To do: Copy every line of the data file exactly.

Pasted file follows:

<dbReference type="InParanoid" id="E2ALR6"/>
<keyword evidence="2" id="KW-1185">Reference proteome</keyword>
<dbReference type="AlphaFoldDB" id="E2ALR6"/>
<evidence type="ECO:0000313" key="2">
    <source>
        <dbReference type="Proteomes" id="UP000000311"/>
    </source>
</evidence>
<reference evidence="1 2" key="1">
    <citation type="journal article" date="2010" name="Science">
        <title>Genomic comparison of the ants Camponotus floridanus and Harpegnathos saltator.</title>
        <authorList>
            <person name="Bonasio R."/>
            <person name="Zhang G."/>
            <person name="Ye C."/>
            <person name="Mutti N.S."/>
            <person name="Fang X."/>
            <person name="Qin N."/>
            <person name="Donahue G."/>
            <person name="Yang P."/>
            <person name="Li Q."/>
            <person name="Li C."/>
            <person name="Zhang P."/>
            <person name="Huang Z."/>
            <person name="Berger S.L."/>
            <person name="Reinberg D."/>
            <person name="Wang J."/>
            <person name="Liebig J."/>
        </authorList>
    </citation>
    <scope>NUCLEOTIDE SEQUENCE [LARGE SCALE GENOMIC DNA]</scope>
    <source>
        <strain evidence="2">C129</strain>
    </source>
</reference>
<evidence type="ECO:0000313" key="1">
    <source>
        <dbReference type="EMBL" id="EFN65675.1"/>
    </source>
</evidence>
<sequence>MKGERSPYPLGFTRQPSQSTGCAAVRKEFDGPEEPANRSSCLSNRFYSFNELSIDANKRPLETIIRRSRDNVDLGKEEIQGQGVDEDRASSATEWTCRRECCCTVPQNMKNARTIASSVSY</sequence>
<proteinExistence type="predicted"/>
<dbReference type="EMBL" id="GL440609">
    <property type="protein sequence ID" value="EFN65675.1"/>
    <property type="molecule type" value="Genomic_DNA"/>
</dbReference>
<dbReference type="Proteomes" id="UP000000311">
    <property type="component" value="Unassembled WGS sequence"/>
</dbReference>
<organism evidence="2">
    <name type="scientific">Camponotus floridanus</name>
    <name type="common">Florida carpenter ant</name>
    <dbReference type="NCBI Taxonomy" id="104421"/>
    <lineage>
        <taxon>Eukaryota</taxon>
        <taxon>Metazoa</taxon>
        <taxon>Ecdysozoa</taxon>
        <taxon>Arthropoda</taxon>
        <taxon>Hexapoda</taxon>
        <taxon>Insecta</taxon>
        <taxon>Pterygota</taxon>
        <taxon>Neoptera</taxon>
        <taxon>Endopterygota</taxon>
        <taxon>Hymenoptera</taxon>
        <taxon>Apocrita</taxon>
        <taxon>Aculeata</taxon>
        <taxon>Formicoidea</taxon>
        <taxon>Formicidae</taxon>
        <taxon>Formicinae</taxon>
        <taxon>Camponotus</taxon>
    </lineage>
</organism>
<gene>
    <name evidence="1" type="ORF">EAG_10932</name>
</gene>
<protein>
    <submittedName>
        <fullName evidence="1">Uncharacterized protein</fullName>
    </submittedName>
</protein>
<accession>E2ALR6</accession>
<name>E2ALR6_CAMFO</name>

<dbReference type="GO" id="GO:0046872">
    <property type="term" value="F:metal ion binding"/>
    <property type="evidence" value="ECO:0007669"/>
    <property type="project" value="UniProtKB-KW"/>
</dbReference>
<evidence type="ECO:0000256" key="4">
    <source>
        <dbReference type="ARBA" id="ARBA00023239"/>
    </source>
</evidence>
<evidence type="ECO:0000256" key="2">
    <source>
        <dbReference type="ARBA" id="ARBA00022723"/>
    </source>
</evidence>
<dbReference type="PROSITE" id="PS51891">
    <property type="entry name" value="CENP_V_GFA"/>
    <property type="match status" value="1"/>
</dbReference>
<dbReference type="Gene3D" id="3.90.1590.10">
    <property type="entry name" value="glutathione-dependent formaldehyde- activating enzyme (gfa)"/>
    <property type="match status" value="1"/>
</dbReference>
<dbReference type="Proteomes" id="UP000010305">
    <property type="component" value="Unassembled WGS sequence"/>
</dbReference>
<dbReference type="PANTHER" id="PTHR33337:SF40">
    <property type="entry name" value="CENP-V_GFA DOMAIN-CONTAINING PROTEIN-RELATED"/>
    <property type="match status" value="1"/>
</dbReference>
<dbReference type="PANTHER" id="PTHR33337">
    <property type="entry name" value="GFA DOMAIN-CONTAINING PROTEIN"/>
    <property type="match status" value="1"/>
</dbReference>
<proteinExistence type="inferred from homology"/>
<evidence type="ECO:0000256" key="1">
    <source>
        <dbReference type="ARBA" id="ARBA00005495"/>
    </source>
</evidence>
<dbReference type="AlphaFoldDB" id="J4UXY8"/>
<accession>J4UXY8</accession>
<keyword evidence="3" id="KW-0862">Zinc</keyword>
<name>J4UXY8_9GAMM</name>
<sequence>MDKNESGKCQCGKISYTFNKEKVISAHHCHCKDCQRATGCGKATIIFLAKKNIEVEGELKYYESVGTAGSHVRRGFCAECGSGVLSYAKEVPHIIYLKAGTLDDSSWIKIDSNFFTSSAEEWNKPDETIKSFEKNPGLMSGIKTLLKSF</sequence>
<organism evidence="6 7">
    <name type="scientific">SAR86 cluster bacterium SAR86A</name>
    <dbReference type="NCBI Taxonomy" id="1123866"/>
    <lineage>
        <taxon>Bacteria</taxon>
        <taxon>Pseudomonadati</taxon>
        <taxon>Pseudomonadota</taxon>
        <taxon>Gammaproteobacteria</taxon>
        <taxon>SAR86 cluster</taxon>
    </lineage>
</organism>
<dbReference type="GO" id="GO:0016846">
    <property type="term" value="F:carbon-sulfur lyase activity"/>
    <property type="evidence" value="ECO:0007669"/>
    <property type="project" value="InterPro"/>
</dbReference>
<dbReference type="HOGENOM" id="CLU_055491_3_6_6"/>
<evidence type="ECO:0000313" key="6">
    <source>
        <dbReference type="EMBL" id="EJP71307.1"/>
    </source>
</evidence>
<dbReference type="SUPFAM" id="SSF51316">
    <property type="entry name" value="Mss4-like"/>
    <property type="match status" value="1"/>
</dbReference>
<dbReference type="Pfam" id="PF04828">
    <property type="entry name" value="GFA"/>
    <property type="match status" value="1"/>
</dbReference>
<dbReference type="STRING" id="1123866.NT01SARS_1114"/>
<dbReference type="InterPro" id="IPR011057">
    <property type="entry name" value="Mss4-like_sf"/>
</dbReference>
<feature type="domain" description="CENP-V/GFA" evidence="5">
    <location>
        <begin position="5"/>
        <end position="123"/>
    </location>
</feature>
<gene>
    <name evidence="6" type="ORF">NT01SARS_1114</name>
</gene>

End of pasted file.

<dbReference type="InParanoid" id="E2ALR6"/>
<keyword evidence="2" id="KW-1185">Reference proteome</keyword>
<dbReference type="AlphaFoldDB" id="E2ALR6"/>
<evidence type="ECO:0000313" key="2">
    <source>
        <dbReference type="Proteomes" id="UP000000311"/>
    </source>
</evidence>
<reference evidence="1 2" key="1">
    <citation type="journal article" date="2010" name="Science">
        <title>Genomic comparison of the ants Camponotus floridanus and Harpegnathos saltator.</title>
        <authorList>
            <person name="Bonasio R."/>
            <person name="Zhang G."/>
            <person name="Ye C."/>
            <person name="Mutti N.S."/>
            <person name="Fang X."/>
            <person name="Qin N."/>
            <person name="Donahue G."/>
            <person name="Yang P."/>
            <person name="Li Q."/>
            <person name="Li C."/>
            <person name="Zhang P."/>
            <person name="Huang Z."/>
            <person name="Berger S.L."/>
            <person name="Reinberg D."/>
            <person name="Wang J."/>
            <person name="Liebig J."/>
        </authorList>
    </citation>
    <scope>NUCLEOTIDE SEQUENCE [LARGE SCALE GENOMIC DNA]</scope>
    <source>
        <strain evidence="2">C129</strain>
    </source>
</reference>
<evidence type="ECO:0000313" key="1">
    <source>
        <dbReference type="EMBL" id="EFN65675.1"/>
    </source>
</evidence>
<sequence>MKGERSPYPLGFTRQPSQSTGCAAVRKEFDGPEEPANRSSCLSNRFYSFNELSIDANKRPLETIIRRSRDNVDLGKEEIQGQGVDEDRASSATEWTCRRECCCTVPQNMKNARTIASSVSY</sequence>
<proteinExistence type="predicted"/>
<dbReference type="EMBL" id="GL440609">
    <property type="protein sequence ID" value="EFN65675.1"/>
    <property type="molecule type" value="Genomic_DNA"/>
</dbReference>
<dbReference type="Proteomes" id="UP000000311">
    <property type="component" value="Unassembled WGS sequence"/>
</dbReference>
<organism evidence="2">
    <name type="scientific">Camponotus floridanus</name>
    <name type="common">Florida carpenter ant</name>
    <dbReference type="NCBI Taxonomy" id="104421"/>
    <lineage>
        <taxon>Eukaryota</taxon>
        <taxon>Metazoa</taxon>
        <taxon>Ecdysozoa</taxon>
        <taxon>Arthropoda</taxon>
        <taxon>Hexapoda</taxon>
        <taxon>Insecta</taxon>
        <taxon>Pterygota</taxon>
        <taxon>Neoptera</taxon>
        <taxon>Endopterygota</taxon>
        <taxon>Hymenoptera</taxon>
        <taxon>Apocrita</taxon>
        <taxon>Aculeata</taxon>
        <taxon>Formicoidea</taxon>
        <taxon>Formicidae</taxon>
        <taxon>Formicinae</taxon>
        <taxon>Camponotus</taxon>
    </lineage>
</organism>
<gene>
    <name evidence="1" type="ORF">EAG_10932</name>
</gene>
<protein>
    <submittedName>
        <fullName evidence="1">Uncharacterized protein</fullName>
    </submittedName>
</protein>
<accession>E2ALR6</accession>
<name>E2ALR6_CAMFO</name>

<dbReference type="GO" id="GO:0046872">
    <property type="term" value="F:metal ion binding"/>
    <property type="evidence" value="ECO:0007669"/>
    <property type="project" value="UniProtKB-KW"/>
</dbReference>
<evidence type="ECO:0000256" key="4">
    <source>
        <dbReference type="ARBA" id="ARBA00023239"/>
    </source>
</evidence>
<evidence type="ECO:0000256" key="2">
    <source>
        <dbReference type="ARBA" id="ARBA00022723"/>
    </source>
</evidence>
<dbReference type="PROSITE" id="PS51891">
    <property type="entry name" value="CENP_V_GFA"/>
    <property type="match status" value="1"/>
</dbReference>
<dbReference type="Gene3D" id="3.90.1590.10">
    <property type="entry name" value="glutathione-dependent formaldehyde- activating enzyme (gfa)"/>
    <property type="match status" value="1"/>
</dbReference>
<dbReference type="Proteomes" id="UP000010305">
    <property type="component" value="Unassembled WGS sequence"/>
</dbReference>
<dbReference type="PANTHER" id="PTHR33337:SF40">
    <property type="entry name" value="CENP-V_GFA DOMAIN-CONTAINING PROTEIN-RELATED"/>
    <property type="match status" value="1"/>
</dbReference>
<dbReference type="PANTHER" id="PTHR33337">
    <property type="entry name" value="GFA DOMAIN-CONTAINING PROTEIN"/>
    <property type="match status" value="1"/>
</dbReference>
<proteinExistence type="inferred from homology"/>
<evidence type="ECO:0000256" key="1">
    <source>
        <dbReference type="ARBA" id="ARBA00005495"/>
    </source>
</evidence>
<dbReference type="AlphaFoldDB" id="J4UXY8"/>
<accession>J4UXY8</accession>
<keyword evidence="3" id="KW-0862">Zinc</keyword>
<name>J4UXY8_9GAMM</name>
<sequence>MDKNESGKCQCGKISYTFNKEKVISAHHCHCKDCQRATGCGKATIIFLAKKNIEVEGELKYYESVGTAGSHVRRGFCAECGSGVLSYAKEVPHIIYLKAGTLDDSSWIKIDSNFFTSSAEEWNKPDETIKSFEKNPGLMSGIKTLLKSF</sequence>
<organism evidence="6 7">
    <name type="scientific">SAR86 cluster bacterium SAR86A</name>
    <dbReference type="NCBI Taxonomy" id="1123866"/>
    <lineage>
        <taxon>Bacteria</taxon>
        <taxon>Pseudomonadati</taxon>
        <taxon>Pseudomonadota</taxon>
        <taxon>Gammaproteobacteria</taxon>
        <taxon>SAR86 cluster</taxon>
    </lineage>
</organism>
<dbReference type="GO" id="GO:0016846">
    <property type="term" value="F:carbon-sulfur lyase activity"/>
    <property type="evidence" value="ECO:0007669"/>
    <property type="project" value="InterPro"/>
</dbReference>
<dbReference type="HOGENOM" id="CLU_055491_3_6_6"/>
<evidence type="ECO:0000313" key="6">
    <source>
        <dbReference type="EMBL" id="EJP71307.1"/>
    </source>
</evidence>
<dbReference type="SUPFAM" id="SSF51316">
    <property type="entry name" value="Mss4-like"/>
    <property type="match status" value="1"/>
</dbReference>
<dbReference type="Pfam" id="PF04828">
    <property type="entry name" value="GFA"/>
    <property type="match status" value="1"/>
</dbReference>
<dbReference type="STRING" id="1123866.NT01SARS_1114"/>
<dbReference type="InterPro" id="IPR011057">
    <property type="entry name" value="Mss4-like_sf"/>
</dbReference>
<feature type="domain" description="CENP-V/GFA" evidence="5">
    <location>
        <begin position="5"/>
        <end position="123"/>
    </location>
</feature>
<gene>
    <name evidence="6" type="ORF">NT01SARS_1114</name>
</gene>